Twenty-something Richard travels to Thailand and finds himself in possession of a strange map. Rumours state that it leads to a solitary beach paradise, a tropical bliss - excited and intrigued, he sets out to find it.
Film adaptation of street tough Jim Carroll's epistle about his kaleidoscopic free fall into the harrowing world of drug addiction. As a member of a seemingly unbeatable high school ... See full summary »
Shakespeare's famous play is updated to the hip modern suburb of Verona still retaining its original dialogue. The gun-toting members of the families wage a vicious war on the streets as the star-crossed lovers meet their tragic destiny. Written by
Alexander Lum <firstname.lastname@example.org>
When Juliet drinks the vial of poison in her bed her feet are facing left, but when the coroners remove the covers the next morning, her feet are facing right. See more »
Two households, both alike in dignity. In Fair Verona where we lay our scene. From ancient grudge break to new mutiny. Where civil blood makes civil hands unclean. From forth the fatal loins of these two foes, a pair of star-crossed lovers take their life.
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An eye-catching, starkly bold and breathtaking update of Shakespeare's greatest work.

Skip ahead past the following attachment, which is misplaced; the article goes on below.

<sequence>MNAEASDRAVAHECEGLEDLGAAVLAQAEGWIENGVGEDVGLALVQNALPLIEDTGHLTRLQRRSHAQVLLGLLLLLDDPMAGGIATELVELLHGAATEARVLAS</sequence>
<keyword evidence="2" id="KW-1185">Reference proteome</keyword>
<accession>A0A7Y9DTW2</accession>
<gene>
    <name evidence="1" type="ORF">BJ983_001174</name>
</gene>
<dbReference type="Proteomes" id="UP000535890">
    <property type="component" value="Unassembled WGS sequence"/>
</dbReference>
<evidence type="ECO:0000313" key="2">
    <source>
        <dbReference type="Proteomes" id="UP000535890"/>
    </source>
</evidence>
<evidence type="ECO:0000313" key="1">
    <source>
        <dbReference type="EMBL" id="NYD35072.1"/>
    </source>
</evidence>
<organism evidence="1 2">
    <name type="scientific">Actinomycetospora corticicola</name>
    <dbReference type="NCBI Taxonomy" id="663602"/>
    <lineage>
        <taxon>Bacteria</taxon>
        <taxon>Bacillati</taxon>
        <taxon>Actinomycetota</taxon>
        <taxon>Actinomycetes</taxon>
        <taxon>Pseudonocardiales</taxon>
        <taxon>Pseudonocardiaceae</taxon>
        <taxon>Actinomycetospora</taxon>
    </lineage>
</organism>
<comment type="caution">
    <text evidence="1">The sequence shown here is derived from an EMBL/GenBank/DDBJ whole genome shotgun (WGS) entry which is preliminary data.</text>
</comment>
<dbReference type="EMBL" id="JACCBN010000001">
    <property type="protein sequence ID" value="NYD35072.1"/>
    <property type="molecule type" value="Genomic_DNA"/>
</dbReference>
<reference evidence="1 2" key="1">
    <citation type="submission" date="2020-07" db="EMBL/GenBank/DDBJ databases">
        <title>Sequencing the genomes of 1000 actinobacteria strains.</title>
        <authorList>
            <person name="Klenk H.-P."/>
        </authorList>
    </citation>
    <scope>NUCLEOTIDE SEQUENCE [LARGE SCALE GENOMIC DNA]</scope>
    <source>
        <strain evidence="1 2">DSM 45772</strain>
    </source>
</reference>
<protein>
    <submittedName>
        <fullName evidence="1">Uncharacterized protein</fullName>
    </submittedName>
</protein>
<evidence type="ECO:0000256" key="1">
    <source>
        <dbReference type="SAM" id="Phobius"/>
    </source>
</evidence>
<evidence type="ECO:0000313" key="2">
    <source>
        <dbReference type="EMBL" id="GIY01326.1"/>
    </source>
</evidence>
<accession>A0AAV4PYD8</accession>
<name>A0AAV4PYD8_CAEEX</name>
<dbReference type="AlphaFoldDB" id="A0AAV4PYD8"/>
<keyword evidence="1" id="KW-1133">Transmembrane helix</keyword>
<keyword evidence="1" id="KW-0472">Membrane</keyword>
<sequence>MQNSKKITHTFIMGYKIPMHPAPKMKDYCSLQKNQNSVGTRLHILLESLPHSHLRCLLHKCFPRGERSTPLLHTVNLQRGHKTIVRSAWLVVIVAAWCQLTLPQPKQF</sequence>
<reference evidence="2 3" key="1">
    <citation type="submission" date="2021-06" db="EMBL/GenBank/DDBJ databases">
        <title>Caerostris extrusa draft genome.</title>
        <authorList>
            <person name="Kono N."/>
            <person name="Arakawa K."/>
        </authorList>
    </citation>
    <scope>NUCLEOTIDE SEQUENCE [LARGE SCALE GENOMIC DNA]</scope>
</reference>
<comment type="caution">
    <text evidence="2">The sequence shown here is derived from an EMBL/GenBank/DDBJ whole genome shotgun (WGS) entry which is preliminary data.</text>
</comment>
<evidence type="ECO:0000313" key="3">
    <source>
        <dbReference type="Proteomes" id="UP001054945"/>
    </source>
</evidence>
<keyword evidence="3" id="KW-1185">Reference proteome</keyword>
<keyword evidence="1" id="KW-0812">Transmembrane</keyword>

This film is incredible. Yes, the play is modernized, and for those who panned the film, I suppose originality was too much to take. Luhrmann stays with the original dialogue, which I believe adds much to the film and gives it authenticity. Therefore it cannot be dismissed as a masterpiece dumbed down to appeal to us easy to please teenagers. The camera work at the most dark parts of the film is quick and choppy, adding to the already potent and ever present depressing, tragic atmosphere. All of the leads were strong, with Danes and DiCaprio having amazing chemistry. In this film DiCaprio wasn't popular yet, so again critics can't say Leo was the draw for this film. Danes was emotionally pure and driven, and this is her best work to date aside from the critical darling, "My So-Called Life." No, the leads were cast with good reason - there couldn't have been any better. Supporting roles were wonderful, with the roles of Mercutio and Tybalt being exceptional, and the friar, who may be the most important character in the story, is brought to life by Postalwaithe The dreamy underwater shots are fantastic. Luhrmann's version of this classic tragedy plays to both a younger and older audience, adding touches such as the names of the guns being the names of swords; and he yet updates the setting, bringing the fantastic Verona, Italy to Verona Beach, Florida. A timeless story such as this makes any criticism of this film unnecessary and foolish; view it with an open mind and you will see the story as Shakespeare wrote it and as Luhrmann envisioned it.
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